Columnist George Will once remarked that Cubs fans are “99.44 percent scar tissue.” Never was that observation more appropriate than today. As the Cubs open their National League division series with the Diamondbacks, the blue boys are more than 99 percent of the way to a century of futility.
Chicago has not won the World Series since 1908, the longest drought in North American professional sports by a wide margin.
Some fans believe this has to be the Cubs’ year, reasoning that 100 years of suffering is enough (as if reason has anything to do with the Cubs).
Some believe the karmic wheel is finally set to spin in the Cubs’ favor, just as it did for the long-suffering Red Sox in 2004, and the White Sox in 2005.
Far be it for me to rain on my brethren’s victory parade, but there is a century’s worth of evidence to suggest this black cloud is thicker than any other.
Nobody cast a curse over the Red Sox for trading Babe Ruth, or the White Sox for donning those horrid pajamas in the 1970s. Their fans simply conjured them.
But according to legend, there is a very real hex hanging over the Cubs, and the only man who can remove it is dead.
Cubs fans have tried everything to reverse the curse. They’ve brought a goat to Wrigley. They’ve killed mock black cats. They’ve blown up the infamous Bartman ball.
And still: 100 years of solitude.
It might be time to exhume Billy Sianis.
After all, he started this whole mess.
1945: THE CASTING OF THE CURSE
According to legend, Sianis, a Chicago barkeeper, placed a curse on the team after he and his goat were ejected from Wrigley Field during Game 4 of the 1945 World Series. Some versions contend the goat’s entrance was blocked at the gates, but others insist Sianis entered and even paraded the goat around the field with a banner that read: “We got Detroit’s goat,” only to have Cubs owner Philip Knight Wrigley toss both Sianis and his pet on account of the animal’s foul scent.
That’s when Sianis transferred the stink to the team, yelling that a World Series would never again be played in Wrigley. The Cubs lost that game and the Detroit Tigers won the series. The Cubs have not played in a World Series since and have endured a whole lot of freaky events.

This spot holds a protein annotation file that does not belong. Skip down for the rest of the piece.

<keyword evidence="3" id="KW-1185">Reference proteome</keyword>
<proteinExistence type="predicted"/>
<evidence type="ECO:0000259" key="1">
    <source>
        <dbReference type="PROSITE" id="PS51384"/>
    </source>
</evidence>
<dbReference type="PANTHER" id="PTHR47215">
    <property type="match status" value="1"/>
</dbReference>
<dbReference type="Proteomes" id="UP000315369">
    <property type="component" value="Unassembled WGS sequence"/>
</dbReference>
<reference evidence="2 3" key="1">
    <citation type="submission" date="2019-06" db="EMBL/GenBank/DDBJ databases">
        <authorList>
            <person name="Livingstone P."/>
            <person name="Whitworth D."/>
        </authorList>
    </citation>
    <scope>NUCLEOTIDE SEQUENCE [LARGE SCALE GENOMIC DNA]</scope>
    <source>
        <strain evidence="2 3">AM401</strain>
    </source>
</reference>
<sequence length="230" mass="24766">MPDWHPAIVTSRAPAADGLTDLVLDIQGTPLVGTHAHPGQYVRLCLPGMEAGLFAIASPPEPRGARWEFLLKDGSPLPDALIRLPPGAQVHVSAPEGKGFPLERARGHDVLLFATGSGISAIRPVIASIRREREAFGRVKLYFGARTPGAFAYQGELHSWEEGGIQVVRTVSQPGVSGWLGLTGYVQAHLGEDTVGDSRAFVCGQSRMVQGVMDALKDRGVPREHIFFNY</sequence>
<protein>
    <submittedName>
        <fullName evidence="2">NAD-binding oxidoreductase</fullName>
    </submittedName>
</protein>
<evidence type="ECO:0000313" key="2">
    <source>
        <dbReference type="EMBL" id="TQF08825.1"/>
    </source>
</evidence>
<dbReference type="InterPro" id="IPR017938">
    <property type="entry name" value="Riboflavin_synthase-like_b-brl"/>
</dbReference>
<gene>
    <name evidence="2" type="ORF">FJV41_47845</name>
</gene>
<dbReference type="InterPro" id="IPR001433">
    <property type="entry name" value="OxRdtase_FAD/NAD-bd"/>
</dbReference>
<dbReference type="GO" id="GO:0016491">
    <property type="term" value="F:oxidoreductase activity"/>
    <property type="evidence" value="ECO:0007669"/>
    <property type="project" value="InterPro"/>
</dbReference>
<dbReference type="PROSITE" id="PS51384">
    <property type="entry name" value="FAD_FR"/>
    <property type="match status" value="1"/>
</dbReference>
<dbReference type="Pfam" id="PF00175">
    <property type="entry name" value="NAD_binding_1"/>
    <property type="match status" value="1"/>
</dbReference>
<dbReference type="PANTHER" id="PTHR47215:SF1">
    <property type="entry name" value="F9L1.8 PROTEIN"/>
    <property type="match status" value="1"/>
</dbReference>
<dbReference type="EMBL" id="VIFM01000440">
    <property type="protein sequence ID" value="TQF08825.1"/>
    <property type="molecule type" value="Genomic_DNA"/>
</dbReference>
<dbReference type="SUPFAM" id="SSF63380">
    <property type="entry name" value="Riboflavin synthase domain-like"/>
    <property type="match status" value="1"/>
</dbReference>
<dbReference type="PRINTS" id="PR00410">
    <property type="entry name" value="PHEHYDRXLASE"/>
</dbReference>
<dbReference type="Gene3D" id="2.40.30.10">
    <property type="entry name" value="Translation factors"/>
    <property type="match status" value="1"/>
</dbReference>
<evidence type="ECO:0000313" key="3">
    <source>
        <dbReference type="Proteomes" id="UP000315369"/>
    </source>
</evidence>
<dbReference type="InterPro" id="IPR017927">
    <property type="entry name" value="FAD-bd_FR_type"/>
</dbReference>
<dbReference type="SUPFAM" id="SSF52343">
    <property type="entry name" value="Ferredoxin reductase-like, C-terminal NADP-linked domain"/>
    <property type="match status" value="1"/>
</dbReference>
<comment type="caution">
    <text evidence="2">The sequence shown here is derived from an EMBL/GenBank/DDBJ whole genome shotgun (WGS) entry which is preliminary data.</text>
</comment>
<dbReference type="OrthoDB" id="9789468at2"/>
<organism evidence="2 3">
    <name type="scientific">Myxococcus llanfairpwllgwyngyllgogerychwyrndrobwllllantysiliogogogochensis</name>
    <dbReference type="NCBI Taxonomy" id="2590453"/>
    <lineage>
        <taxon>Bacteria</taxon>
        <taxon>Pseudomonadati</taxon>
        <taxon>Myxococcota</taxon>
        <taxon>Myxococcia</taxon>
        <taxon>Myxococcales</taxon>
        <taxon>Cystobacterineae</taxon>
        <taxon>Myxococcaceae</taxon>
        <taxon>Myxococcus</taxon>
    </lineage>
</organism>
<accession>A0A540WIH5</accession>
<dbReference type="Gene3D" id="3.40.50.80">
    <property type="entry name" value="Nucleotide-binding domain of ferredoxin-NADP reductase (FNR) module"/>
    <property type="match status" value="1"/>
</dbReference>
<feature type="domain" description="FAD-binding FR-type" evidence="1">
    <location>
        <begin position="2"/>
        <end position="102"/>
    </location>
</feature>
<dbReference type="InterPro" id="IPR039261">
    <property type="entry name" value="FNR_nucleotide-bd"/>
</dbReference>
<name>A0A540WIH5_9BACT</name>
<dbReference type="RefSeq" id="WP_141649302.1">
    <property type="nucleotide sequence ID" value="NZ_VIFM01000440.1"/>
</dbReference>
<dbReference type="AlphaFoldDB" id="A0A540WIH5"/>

1969: THE BLACK CAT AND THE AMAZIN’ METS
Leading the New York Mets by nine games on Aug. 16, the Cubs appeared headed for the postseason for the first time in more than 20 years. But by Sept. 8, the lead was down to 2½ games heading into a two-game series against New York at Shea Stadium. In the first game, a black cat strolled onto the field and circled Cubs third baseman Ron Santo as he stood in the on-deck circle. The Mets won both games and took over the division lead on Sept. 10. The Cubs dropped 12 of their last 20 games to finish eight games behind the Mets.
At least the Mets know what it feels like now after choking away a big lead on Philadelphia this season.
1984: HOME-FIELD DISADVANTAGE AND THE GATORADE GLOVE PLAY
Behind Cy Young winner Rick Sutcliffe (16-1) and NL MVP Ryne Sandberg, the Cubs ran away with the NL East title and appeared headed to an easy NL pennant after taking both games at Wrigley against the Padres, 13-0 and 4-2.
But because Wrigley had no lights and could not host games in television’s prime time, Major League Baseball stripped the Cubs of home-field advantage, making it crystal clear where its priorities stood.
Back in San Diego, the Padres rebounded with an easy 7-1 win in Game 3, then scored two runs off Cubs closer Lee Smith in the bottom of the ninth in Game 4 to even the series.
Still, Sutcliffe took a 3-0 lead into the bottom of the sixth in Game 5, and a 3-2 lead into the seventh before the curse resurfaced.
Carmelo Martinez walked on four pitches and Garry Templeton sacrificed Martinez to second. Tim Flannery then hit a sharp grounder that trickled through Cubs first baseman Leon Durham’s legs for an error, opening the floodgates for four San Diego runs and a Padres berth in the World Series.
The play became known as the Gatorade Glove Play because Gatorade had been spilled on Durham’s glove before he left the dugout to start the seventh.
The Cubs’ thirst for a title was not quenched.
2003: STEVE BARTMAN AND THE ROUTINE DOUBLE-PLAY BALL
Steve Bartman grabbed the headlines as the infamous fan who snared Luis Castillo’s foul ball away from Cubs left fielder Moises Alou with one out in the eight inning of Game 6 of the National League Championship Series at Wrigley. The Cubs led 3-0 at the time with ace Mark Prior on the mound. The play helped fuel an eight-run Florida rally, the Marlins went on to win the game and the series and Prior hasn’t been healthy since.
What isn’t remembered about that game is that the Cubs still could have escaped the eighth inning had shortstop Alex Gonzalez not bobbled a routine doubleplay ball with the Cubs leading 3-1. Gonzalez entered the game with the best fielding percentage of any shortstop in the National League. He left it with a special place in Cubs infamy.